. . . the bill addresses concerns that have been raised about whether the Federal Government is doing enough to address potential health and safety risks associated with nanotechnology. The NANO Act requires the development of a nanotechnology research strategy that establishes research priorities for the Federal Government and industry that will ensure the development and responsible stewardship of nanotechnology. This strategy will help to resolve the uncertainty that is one of the major obstacles to the commercialization of nanotechnology–uncertainty about what the risks might be and uncertainty about how the Federal Government might regulate nanotechnology in the future.

  • The NANO Act also includes a number of provisions to create partnerships, raise awareness, and implement strategic policies to resolve obstacles and promote nanotechnology. It will: create a public-private investment partnership to address the nanotechnology commercialization gap; establish

EPA Extends comment period

Wednesday’s Federal Register carried a notice from the Environmental Protection Agency (EPA) extending the comment period for proposed methods of collecting information regarding the use of nanoscale materials in pesticides published in the Federal Register of June 17, 2011. The original deadline for submitting comments was July 18, 2011. The deadline for submission has been extended to august 17, 2011.

The 30 day extension was requested by four commenters – Croplife America, a trade group repsenting " the developers, manufacturers, formulators and distributors of plant science solutions for agriculture and pest management in the United States", the American Chemical Council, the Chemical Producers and Distributors Association, a trade group "representing the interests of generic pesticide registrants, with a membership that includes manufacturers, formulators, and distributors of pesticide products", and theInternational Center for Technology Assessment, "a non-profit, bi-partisan organization committed to providing the public with full assessments and analyses of technological impacts on society". The comments may beviewed on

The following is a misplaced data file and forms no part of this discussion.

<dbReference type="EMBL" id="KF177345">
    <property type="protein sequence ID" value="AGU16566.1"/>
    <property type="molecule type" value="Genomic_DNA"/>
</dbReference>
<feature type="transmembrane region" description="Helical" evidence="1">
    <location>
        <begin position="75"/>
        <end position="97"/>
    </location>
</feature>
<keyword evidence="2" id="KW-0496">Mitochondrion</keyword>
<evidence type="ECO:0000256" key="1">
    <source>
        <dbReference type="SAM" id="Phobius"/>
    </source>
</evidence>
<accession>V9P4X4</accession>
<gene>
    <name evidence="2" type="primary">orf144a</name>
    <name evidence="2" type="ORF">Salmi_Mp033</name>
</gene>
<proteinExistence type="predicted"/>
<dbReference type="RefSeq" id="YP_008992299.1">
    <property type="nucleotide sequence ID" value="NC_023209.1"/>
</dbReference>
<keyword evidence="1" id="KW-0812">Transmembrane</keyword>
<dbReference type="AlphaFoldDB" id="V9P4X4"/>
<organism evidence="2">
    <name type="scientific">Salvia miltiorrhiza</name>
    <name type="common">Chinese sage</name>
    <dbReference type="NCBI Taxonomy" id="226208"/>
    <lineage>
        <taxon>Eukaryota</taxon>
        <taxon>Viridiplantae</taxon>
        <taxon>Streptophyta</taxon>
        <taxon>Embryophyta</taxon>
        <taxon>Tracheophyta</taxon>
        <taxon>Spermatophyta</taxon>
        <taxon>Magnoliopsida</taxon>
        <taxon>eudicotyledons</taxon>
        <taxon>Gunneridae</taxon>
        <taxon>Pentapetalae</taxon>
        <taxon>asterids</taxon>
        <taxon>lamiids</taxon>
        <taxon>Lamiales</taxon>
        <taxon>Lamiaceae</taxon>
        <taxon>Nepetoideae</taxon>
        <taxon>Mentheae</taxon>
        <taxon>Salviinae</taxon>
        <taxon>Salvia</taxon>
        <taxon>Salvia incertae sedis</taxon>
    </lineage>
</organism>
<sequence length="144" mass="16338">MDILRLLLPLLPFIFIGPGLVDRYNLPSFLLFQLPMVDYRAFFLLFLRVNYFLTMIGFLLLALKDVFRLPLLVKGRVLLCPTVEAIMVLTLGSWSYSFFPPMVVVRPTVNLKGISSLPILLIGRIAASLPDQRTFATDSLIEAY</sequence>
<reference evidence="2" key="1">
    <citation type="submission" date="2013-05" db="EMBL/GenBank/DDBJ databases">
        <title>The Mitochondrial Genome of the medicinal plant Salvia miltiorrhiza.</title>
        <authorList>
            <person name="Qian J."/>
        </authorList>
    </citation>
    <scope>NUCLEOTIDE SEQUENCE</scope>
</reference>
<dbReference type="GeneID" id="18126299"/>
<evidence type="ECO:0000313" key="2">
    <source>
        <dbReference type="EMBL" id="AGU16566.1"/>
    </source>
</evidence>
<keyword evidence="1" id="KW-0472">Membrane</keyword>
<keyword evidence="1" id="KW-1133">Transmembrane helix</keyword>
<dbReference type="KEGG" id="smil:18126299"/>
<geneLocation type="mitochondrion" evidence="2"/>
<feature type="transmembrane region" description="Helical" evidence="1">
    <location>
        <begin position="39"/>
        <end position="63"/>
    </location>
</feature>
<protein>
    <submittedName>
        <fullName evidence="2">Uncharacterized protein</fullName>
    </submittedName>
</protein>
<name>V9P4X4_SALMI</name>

Information on submitting comments is available from either the original notice or the notice published on Wednesday.…

Adjusting the picture: LCDs and Quantum Dots

An article, "Dotting the Eyes" published in the June 16, 2011 issue of The Economist, noted something that many of us who spend a good part of their day looking into Liquid Crystal Display (LCD) screens, such as the monitor for the pc that I’m writing this on or the one you’re reading it on, have long known – the color range is very limited. Jason Hartlove, President and CEO of California based Nanosys, believes his company may have found a way to expand the color range available to LCDs, using plastic sheets coated with quantum dots that his company manufactures. which – according to the Nanosys website – enables